Ultimately, it sounds like Ron Howard will end up having shot the vast majority of the film. This could also explain why we haven’t seen much footage yet. But will it actually make the film better? The anonymous source also claims that star Alden Ehrenreich was initially having trouble nailing his performance as Han Solo, but they hired an acting coach to help him in March 2017. Perhaps the reshoots will be an improvement now that he is more comfortable in the role. Do you still have high hopes for Solo: A Star Wars Story?

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  • Jake

    I’m curious if they did choose to fight it would they be successful? I’m thinking that there must be a union rule stating if you shot at least 75% you get credit, I’m sure the percentage is much less. I wonder if the execs just came to them and said “hey, don’t make us put three director names on our Star Wars movie”. Maybe they got a little extra $$ for taking the EP credit instead.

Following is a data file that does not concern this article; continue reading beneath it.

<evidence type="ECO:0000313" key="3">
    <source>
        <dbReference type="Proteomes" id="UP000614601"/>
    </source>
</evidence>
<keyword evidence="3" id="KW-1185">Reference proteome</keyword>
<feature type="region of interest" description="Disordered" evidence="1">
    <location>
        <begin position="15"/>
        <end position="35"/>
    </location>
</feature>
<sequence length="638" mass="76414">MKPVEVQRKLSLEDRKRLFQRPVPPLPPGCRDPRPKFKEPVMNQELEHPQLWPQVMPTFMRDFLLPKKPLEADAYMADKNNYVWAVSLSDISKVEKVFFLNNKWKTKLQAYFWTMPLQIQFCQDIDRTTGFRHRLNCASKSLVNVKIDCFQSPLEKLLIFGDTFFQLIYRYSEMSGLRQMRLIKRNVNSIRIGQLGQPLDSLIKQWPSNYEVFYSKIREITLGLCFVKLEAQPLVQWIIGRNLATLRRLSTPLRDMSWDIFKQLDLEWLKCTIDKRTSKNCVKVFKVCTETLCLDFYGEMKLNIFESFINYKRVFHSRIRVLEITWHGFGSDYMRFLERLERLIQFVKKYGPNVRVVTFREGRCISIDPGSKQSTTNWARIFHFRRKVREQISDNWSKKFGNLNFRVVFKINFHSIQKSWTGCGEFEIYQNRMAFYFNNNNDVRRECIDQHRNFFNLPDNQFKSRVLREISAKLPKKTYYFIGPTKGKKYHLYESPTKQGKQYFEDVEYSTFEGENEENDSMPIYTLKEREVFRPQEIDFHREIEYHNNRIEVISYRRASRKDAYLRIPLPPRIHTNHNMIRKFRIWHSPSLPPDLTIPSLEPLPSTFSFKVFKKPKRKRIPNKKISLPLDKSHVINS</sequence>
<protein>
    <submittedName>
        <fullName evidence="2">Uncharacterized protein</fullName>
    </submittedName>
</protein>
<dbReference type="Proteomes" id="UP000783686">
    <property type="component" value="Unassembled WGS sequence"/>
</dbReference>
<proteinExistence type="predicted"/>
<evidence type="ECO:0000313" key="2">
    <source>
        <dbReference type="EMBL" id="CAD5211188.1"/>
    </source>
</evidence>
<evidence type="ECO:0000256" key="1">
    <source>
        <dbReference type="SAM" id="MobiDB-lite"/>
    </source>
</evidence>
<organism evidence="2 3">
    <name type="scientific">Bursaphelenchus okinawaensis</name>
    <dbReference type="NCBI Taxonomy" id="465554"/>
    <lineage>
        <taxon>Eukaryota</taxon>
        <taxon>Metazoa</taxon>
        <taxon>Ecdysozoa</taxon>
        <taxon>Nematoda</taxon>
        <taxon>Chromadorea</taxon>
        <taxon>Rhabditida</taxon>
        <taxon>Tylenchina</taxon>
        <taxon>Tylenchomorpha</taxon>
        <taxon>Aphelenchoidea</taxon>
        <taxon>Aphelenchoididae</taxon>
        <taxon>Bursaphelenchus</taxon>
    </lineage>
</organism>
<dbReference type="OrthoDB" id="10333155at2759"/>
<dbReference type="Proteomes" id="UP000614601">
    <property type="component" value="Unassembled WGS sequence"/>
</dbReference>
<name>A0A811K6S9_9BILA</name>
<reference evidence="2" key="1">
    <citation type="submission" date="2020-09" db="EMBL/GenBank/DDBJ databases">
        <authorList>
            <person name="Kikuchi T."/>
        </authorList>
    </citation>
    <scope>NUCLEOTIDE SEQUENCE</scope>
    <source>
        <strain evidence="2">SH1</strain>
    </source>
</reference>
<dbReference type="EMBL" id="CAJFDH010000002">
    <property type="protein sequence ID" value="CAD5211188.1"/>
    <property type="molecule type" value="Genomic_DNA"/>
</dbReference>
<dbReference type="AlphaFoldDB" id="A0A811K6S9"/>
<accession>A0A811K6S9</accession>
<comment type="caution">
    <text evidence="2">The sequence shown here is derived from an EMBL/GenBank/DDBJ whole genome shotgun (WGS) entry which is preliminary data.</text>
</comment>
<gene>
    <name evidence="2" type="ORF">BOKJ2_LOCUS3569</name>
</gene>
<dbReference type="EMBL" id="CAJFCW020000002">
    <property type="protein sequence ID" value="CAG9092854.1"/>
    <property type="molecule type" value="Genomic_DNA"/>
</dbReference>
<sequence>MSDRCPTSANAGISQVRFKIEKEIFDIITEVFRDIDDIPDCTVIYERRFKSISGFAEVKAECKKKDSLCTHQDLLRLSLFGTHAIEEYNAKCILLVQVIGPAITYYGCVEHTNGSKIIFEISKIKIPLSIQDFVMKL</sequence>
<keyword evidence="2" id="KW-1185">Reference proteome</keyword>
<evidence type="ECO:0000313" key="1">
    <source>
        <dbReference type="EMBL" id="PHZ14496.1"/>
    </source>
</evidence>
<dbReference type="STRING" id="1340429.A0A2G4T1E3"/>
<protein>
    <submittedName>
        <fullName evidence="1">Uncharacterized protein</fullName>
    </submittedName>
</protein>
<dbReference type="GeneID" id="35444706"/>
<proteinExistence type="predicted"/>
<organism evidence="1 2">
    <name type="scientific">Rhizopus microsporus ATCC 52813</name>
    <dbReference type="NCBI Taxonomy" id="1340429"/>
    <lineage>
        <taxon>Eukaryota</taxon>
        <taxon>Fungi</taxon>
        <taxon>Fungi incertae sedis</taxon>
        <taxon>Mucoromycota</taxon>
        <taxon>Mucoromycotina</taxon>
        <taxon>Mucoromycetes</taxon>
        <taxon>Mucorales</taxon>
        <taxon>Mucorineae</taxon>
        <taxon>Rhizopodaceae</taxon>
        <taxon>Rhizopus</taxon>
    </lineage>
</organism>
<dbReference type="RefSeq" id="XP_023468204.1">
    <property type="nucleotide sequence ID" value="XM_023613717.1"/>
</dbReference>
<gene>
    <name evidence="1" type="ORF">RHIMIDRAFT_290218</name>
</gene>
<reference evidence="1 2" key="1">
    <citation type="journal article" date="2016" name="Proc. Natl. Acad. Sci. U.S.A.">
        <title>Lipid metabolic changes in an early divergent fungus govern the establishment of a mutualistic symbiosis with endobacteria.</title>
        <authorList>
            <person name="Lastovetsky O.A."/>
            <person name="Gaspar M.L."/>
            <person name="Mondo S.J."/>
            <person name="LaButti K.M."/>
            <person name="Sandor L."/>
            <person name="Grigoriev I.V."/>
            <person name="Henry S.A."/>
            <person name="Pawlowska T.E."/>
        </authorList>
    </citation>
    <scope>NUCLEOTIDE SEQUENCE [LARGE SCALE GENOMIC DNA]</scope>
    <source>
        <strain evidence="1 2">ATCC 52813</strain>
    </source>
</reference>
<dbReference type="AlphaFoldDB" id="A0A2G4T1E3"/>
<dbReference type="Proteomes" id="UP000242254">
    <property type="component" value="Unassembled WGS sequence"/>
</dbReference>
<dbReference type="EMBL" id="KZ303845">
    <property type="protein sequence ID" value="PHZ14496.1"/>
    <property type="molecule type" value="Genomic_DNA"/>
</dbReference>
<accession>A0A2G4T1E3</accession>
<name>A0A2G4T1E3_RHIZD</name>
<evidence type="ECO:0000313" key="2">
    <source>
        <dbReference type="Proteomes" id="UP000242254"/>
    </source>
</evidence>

Then again, if Howard did end up re-shooting the majority of the script and Lord and Miller’s footage wasn’t used then it should be Howard’s name.

  • 1138sw

    Umm what concerns me more is Alden Ehrenreich. His portrayal of Solo was really…disconcerting…his acting beats for some reason seem really way off…plus his voice seemed so not Solo. Granted I’m used to Harrrison but I’ve always been open to notion of other actors takes on famous characters. Alden just seems way off to me.

  • 5OF4

    Can’t wait to see Hans back in action

  • Deven Science